NPR North Carolina ran a story about prison oversight featuring Prof. Michael B. Mushlin of Elisabeth Haub School of Law at Pace University who has been tirelessly advocating for meaningful prison oversight. The level and extent of brutality occurring behind the walls of many prisons is unimaginable, and the fact that many if not all of the incidents go unreported, un-investigated, and unpunished makes these situations even more dire.
- Brian Mann, Reports of Prison Guard Brutality in New York Draw a Harsh Spotlight, NPR North Carolina (Oct. 20, 2016).
- Michael B. Mushlin, What’s Going on in Our Prisons?, N.Y. Times (Jan. 4, 2016), at A19.
- Michael B. Mushlin, Written Testimony on Correctional Oversight of the NYS DOCCS, Hearing Before the State Assembly Standing Committee on Correction (Dec. 2, 2015).
- Michael B. Mushlin, “I Am Opposed to This Procedure”: How Kafka’s In the Penal Colony Illuminates the Current Debate About Solitary Confinement and Oversight of American Prisons,93 Or. L. Rev. 571 (2015).
POST WRITTEN BY: John Humbach, Professor of Law at Pace Law School.
Much has been written about the extraordinary rates of incarceration as a pressing criminal justice problem. Mass incarceration is, however, only part of the challenge posed by the American criminal justice system. Already, an estimated 25% of U.S. adults have a criminal record and, with a million new felony convictions per year—one every 30 seconds—America’s ex-offender population is growing exponentially (see chart to the right). Our country is well on its way to becoming a nation of ex-cons.
The effects of being a “criminal” do not, moreover, end with release from prison. Newly released inmates are immediately met by a growing assortment of law-prescribed “collateral consequences” that now number in the tens of thousands. In their cumulative impact, these legal disabilities greatly reduce the ability of ex-offenders to find housing, make a living, get an education, obtain bank loans, support their children or, generally, to enjoy the usual rights and amenities of citizenship that are essential for a reasonable quality of life. As a result, our nation’s criminal-justice policy is literally re-making America into a legally divided multi-stratum society with an entrenched system of law-sanctioned discrimination against a large and growing underclass with a legally-prescribed inferior civic status.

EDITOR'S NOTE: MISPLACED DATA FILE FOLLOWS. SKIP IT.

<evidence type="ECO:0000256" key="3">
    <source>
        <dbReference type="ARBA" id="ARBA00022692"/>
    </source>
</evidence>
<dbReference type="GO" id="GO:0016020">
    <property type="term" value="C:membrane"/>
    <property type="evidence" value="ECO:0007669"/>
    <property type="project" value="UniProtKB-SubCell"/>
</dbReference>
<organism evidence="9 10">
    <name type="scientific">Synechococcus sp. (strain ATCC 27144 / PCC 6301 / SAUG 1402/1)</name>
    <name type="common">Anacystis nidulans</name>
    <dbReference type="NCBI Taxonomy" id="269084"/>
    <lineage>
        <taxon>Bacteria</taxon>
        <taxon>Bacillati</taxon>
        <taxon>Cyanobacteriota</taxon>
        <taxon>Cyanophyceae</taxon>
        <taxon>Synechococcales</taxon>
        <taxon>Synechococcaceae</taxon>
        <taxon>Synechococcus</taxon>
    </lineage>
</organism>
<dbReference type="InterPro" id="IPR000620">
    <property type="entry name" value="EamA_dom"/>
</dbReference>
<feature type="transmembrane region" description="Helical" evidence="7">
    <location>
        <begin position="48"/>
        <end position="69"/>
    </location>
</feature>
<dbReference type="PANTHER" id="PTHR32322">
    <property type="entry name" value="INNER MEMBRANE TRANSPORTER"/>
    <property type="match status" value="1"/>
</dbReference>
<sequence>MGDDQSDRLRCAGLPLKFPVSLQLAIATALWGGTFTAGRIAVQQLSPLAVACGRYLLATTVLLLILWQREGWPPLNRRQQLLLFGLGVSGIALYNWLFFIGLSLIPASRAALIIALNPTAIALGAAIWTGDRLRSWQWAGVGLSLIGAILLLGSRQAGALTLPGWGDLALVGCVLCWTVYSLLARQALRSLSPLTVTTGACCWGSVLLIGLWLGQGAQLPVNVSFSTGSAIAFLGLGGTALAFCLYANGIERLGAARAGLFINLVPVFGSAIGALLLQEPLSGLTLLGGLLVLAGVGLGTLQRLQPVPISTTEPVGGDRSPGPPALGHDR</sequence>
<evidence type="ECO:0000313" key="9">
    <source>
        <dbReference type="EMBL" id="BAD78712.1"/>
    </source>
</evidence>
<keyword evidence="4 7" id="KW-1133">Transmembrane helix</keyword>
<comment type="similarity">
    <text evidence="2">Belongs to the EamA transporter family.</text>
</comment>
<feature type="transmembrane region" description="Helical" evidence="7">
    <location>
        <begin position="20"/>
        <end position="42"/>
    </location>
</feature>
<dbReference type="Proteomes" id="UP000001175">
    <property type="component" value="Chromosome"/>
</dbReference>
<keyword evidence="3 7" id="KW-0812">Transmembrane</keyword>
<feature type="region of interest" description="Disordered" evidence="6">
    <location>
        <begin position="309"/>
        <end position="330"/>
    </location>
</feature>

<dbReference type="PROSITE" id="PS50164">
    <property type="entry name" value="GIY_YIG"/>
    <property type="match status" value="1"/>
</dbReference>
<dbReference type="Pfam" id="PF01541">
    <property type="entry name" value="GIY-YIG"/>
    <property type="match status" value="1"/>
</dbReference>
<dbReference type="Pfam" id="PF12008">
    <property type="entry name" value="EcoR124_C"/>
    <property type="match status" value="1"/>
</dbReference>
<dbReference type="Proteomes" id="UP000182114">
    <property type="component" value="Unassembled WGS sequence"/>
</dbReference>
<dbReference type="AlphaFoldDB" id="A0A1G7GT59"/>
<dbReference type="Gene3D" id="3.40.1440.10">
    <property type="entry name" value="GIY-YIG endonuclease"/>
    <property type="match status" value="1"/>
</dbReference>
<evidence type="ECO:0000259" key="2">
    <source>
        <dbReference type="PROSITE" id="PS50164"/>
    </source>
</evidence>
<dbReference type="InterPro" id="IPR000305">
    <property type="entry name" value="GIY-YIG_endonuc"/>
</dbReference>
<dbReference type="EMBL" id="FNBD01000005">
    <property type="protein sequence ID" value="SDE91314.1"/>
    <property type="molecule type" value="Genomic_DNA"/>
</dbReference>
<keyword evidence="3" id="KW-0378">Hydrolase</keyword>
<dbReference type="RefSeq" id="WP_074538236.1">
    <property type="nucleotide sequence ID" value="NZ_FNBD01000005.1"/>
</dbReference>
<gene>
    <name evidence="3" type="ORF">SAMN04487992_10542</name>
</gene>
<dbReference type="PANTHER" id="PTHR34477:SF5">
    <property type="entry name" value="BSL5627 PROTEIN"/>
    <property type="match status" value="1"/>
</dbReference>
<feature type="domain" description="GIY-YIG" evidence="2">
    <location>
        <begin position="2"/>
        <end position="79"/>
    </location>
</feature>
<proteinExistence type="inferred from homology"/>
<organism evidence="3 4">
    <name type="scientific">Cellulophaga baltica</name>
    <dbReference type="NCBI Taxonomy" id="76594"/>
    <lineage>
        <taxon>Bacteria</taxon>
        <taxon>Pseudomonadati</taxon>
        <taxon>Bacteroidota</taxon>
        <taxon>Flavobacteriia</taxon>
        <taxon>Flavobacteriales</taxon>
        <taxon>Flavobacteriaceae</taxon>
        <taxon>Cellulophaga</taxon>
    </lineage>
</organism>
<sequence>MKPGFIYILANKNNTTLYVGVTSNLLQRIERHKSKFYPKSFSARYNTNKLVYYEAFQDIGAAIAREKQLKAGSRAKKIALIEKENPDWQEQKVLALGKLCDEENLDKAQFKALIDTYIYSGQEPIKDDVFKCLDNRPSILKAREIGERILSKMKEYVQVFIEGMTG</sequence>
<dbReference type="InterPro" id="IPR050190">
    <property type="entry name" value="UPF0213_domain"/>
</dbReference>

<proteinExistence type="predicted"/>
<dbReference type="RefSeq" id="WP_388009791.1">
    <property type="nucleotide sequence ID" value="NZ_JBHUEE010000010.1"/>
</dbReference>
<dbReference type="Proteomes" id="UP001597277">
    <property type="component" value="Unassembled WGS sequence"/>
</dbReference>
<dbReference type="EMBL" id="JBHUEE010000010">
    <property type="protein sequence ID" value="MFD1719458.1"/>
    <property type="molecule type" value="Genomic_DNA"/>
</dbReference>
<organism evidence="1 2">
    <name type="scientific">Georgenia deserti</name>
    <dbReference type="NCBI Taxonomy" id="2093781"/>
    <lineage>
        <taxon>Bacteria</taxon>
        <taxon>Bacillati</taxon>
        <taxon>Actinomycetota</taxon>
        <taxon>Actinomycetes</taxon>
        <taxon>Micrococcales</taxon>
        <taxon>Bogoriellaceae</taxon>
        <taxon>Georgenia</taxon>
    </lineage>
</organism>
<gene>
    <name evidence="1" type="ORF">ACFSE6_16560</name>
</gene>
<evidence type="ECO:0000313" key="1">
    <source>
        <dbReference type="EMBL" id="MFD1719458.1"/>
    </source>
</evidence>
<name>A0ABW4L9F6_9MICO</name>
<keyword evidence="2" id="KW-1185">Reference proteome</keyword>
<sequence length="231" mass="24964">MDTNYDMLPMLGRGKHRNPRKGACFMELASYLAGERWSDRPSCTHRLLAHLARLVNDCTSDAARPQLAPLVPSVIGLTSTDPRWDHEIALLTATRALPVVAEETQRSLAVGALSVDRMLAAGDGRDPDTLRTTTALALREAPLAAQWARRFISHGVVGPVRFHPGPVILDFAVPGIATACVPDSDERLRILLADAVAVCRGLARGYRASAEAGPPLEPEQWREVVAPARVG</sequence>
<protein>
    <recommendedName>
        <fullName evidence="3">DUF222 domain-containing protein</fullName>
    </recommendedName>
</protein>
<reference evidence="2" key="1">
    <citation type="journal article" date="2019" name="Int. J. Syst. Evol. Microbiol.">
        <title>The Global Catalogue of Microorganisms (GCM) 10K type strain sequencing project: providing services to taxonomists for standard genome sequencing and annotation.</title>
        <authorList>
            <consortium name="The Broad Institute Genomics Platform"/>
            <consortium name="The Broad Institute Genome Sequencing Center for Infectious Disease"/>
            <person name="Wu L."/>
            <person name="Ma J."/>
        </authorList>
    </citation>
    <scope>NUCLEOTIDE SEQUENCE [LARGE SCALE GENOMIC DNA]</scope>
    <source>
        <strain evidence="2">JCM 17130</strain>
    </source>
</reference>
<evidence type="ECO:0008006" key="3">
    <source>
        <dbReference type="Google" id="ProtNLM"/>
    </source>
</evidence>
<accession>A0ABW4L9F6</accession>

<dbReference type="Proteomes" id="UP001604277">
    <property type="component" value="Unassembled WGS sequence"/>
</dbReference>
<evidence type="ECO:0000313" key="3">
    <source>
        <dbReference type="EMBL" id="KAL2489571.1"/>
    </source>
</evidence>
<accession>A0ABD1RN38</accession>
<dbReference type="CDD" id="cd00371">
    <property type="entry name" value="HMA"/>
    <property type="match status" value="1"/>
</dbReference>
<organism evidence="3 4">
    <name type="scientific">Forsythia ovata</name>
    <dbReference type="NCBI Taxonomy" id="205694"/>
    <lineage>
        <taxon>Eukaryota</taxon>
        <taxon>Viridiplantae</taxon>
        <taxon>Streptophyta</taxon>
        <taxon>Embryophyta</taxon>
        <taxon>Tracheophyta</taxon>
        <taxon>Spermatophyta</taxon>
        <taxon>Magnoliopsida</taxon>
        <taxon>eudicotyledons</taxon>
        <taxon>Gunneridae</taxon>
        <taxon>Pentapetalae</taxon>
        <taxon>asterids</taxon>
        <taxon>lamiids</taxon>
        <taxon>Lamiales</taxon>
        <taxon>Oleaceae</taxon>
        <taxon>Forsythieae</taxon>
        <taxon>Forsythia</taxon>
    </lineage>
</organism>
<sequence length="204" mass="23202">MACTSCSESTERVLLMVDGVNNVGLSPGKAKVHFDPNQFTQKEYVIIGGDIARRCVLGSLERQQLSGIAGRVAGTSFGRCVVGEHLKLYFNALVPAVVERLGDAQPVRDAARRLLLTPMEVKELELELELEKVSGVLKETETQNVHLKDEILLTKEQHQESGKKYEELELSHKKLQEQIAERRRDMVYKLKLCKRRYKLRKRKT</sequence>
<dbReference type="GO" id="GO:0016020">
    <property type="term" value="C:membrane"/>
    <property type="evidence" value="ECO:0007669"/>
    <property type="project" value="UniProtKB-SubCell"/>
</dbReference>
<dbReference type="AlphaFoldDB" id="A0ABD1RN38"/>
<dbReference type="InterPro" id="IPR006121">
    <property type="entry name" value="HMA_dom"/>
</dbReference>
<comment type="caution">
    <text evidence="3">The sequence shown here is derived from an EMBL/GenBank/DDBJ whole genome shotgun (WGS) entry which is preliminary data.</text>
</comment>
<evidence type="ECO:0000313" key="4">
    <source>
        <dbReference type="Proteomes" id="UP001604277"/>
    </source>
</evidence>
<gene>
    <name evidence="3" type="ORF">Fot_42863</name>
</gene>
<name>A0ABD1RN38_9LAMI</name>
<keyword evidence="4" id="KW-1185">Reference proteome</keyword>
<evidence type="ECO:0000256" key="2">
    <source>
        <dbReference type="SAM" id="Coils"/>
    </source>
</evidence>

Already, the ex-offender class is the nation’s largest legally discriminated-against minority group, and it is growing. The adverse social implications of this trend remain unclear and the critical demographic tipping point is still uncertain. But whatever the details, this is surely not good path for the nation to be on.
- John Humbach, Is America Becoming a Nation of Ex-Cons?, 12 Ohio St. J. Crim. L. 605 (2015) (SSRN) (Pace Digital Commons).
POST WRITTEN BY: Michael B. Mushlin, Professor of Law at Pace Law School, Scholar, and Renowned Expert on Prisoners’ Rights.
Continuing a national trend the New York City Board of Correction yesterday unanimously voted sweeping changes to the use of solitary confinement in New York City Jails. The reforms eliminate the use of solitary confinement entirely for anyone under the age of 18, for anyone 18 to 21 years old (this goes into effect in 2016), and for anyone with serious mental or serious physical disabilities or conditions. Terms in solitary for all others cannot exceed 30 consecutive days for a single infraction, and more than 60 days in any six month period. Due process protections are also expanded under these rule changes which will help limit the imposition of solitary on persons who did not break rules.
The changes voted by the Board of Correction address the major justification offered by opponents of solitary reform who have argued that solitary is necessary to contain the “worst of the worst,” inmates who are so violent that they cannot be safely confined in the general prison population. To deal with inmates who have acted in violent ways and who might pose a threat, the rules adopted by the Board of Correction allow for the creation of “Enhanced security Housing.” This housing allows the department to separate inmates who are violent without imposing solitary confinement on them. In these units inmates will be given services including psychological and mental health treatment to help them cope with violent tendencies and will not be locked into their cells 23 hours a day.